Posted in Bite size learning, coaching, Leadership, training

Failure can be exciting…


“Learning from mistakes and reversing fortunes for success” – Black Box Thinking – Matthew Syed

Failure can be exciting and liberating, you have to be supported by a culture that accepts mistakes and actively encourages the learning attached to them.

At my son’s school the Head is constantly saying the children need to understand how to fail, which I fully support however they need the framework and safety to do this.  Heather  Hanbury a former Head of Wimbledon High used to hold “Failure Week”.  Speakers were invited to talk about learning from mistakes and the girls were encouraged to look at failure differently and positively.

The book “Black Box Thinking” explains the culture of the airline industry where every mistake is investigated and seen as new knowledge.  The comparison to other industries and sectors is startling. The health sector where there is a great deal of hierarchy and fear attached to failure does not embrace the analytical approach to mistakes.

To begin to create a culture that embraces failure you can use the main themes of the book:-

  • Marginal gains – Use a systematic approach to identify small and often unnoticed weaknesses and then improve each of them.  Google tested the colours on their website to see if it increased click through – the result was an additional $200 million dollars per annum. Imagine an accumulation of gains…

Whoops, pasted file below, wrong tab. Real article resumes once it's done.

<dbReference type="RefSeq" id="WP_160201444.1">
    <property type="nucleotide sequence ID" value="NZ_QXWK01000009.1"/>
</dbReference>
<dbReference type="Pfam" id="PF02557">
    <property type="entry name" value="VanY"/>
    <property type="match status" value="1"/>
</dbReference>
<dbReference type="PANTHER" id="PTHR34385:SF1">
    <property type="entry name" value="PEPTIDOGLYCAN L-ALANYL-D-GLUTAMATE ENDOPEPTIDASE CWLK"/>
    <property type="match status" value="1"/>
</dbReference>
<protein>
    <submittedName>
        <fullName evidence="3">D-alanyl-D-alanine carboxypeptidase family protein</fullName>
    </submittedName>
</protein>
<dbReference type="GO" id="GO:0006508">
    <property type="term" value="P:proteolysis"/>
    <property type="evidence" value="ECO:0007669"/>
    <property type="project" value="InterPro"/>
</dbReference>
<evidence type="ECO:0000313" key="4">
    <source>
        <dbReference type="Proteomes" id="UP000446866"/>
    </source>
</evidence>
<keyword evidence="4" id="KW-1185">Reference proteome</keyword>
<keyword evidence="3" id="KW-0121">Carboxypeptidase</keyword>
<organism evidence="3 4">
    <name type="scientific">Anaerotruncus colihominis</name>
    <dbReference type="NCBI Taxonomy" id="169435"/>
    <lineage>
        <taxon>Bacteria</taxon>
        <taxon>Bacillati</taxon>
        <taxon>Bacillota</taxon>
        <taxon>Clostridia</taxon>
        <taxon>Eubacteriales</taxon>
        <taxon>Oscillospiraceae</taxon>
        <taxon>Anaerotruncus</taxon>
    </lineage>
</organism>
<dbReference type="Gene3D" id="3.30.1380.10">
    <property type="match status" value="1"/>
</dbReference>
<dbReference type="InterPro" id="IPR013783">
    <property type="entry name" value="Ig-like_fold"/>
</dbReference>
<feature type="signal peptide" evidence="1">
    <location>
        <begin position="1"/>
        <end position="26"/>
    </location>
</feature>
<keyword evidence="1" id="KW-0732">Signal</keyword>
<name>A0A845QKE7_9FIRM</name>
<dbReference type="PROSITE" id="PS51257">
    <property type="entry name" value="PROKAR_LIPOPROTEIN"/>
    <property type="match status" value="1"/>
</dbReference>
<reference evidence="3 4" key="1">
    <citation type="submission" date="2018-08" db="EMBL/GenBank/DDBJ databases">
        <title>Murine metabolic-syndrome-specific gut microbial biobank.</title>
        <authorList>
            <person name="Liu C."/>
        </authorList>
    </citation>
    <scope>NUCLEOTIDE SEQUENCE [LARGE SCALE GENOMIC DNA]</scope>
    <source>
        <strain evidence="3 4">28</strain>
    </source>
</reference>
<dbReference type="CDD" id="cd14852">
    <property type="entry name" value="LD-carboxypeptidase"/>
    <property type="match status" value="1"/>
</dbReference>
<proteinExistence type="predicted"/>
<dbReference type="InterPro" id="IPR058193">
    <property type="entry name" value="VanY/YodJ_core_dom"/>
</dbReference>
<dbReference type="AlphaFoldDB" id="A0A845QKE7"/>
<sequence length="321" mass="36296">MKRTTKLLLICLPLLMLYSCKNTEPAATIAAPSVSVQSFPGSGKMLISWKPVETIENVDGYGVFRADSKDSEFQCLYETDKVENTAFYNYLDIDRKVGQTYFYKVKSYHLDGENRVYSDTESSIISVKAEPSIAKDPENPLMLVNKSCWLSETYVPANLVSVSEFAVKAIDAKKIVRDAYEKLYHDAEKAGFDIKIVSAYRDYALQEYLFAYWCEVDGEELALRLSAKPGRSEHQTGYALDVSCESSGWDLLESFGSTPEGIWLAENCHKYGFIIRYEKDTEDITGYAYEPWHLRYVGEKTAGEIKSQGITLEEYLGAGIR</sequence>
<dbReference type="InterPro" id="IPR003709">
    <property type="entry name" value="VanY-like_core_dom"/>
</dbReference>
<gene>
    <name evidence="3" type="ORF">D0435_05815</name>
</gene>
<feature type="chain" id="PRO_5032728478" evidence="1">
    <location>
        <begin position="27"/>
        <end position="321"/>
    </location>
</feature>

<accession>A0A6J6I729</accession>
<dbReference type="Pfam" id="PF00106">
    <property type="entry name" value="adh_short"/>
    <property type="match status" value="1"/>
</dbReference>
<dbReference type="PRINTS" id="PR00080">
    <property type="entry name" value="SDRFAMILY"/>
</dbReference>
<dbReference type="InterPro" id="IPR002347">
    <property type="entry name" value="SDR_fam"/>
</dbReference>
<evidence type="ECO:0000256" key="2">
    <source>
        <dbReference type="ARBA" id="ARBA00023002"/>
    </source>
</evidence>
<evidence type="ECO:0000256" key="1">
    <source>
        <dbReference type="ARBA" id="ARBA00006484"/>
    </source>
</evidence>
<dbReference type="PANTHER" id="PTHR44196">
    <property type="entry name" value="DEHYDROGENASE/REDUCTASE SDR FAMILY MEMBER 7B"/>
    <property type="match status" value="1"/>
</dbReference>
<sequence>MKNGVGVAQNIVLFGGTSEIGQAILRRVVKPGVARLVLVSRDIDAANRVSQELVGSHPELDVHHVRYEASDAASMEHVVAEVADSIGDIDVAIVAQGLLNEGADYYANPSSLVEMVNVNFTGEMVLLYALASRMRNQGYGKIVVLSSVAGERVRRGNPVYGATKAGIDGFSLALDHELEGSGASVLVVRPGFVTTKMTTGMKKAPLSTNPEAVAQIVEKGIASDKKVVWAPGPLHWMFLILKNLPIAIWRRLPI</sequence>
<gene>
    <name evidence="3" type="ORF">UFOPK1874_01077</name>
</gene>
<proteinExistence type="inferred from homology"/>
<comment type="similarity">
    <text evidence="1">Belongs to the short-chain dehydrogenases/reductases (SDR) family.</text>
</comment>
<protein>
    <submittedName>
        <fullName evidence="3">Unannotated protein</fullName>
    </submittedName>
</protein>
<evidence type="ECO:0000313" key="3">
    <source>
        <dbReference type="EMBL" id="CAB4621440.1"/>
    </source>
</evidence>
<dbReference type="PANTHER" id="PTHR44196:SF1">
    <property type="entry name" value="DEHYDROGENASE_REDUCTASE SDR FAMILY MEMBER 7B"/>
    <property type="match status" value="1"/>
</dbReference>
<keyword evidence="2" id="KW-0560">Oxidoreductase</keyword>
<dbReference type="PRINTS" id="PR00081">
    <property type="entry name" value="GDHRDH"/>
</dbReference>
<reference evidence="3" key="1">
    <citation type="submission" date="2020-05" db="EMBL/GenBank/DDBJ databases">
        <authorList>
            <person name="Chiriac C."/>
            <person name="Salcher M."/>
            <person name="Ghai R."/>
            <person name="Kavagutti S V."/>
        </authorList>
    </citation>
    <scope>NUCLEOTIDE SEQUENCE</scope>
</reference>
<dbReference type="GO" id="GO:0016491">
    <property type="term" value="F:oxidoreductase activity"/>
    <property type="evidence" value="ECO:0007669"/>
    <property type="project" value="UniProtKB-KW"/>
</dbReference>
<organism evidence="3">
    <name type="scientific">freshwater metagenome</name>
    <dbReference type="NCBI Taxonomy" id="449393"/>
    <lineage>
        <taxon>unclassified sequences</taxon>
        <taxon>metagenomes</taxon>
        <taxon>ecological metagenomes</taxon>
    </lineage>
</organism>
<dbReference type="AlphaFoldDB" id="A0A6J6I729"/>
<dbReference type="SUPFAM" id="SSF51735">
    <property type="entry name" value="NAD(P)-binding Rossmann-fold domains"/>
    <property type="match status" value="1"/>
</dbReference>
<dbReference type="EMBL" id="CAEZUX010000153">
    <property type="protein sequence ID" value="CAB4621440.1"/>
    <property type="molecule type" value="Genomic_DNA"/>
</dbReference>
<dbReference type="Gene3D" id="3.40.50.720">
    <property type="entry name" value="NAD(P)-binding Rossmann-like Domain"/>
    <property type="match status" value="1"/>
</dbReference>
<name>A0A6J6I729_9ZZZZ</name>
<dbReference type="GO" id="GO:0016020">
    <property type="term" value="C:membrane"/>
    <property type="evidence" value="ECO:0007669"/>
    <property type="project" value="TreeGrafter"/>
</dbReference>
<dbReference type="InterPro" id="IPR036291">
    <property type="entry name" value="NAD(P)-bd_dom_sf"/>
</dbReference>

• Closed loops – never have the mindset of failure, don’t lose ability to face up to the fact you have made a mistake.  Often miscarriages of justice are because people will not believe they were wrong.
  • No blame no shame – fear of blame is a dangerous obstacle to success.  Create an environment where mistakes are accepted.  Take away social hierarchy so that everyone is comfortable in admitting misdemeanours.  Nurses are inhibited from correcting a surgeon due to the formality and structure of the health service.
  • Try and try again – fail a lot to win a lot.  James Dyson created 5,127 prototypes so therefore he failed 5,126 times.

Please do contact for a workshop around culture and teams working together.

Failure can be exciting and enriching…

black box thinking





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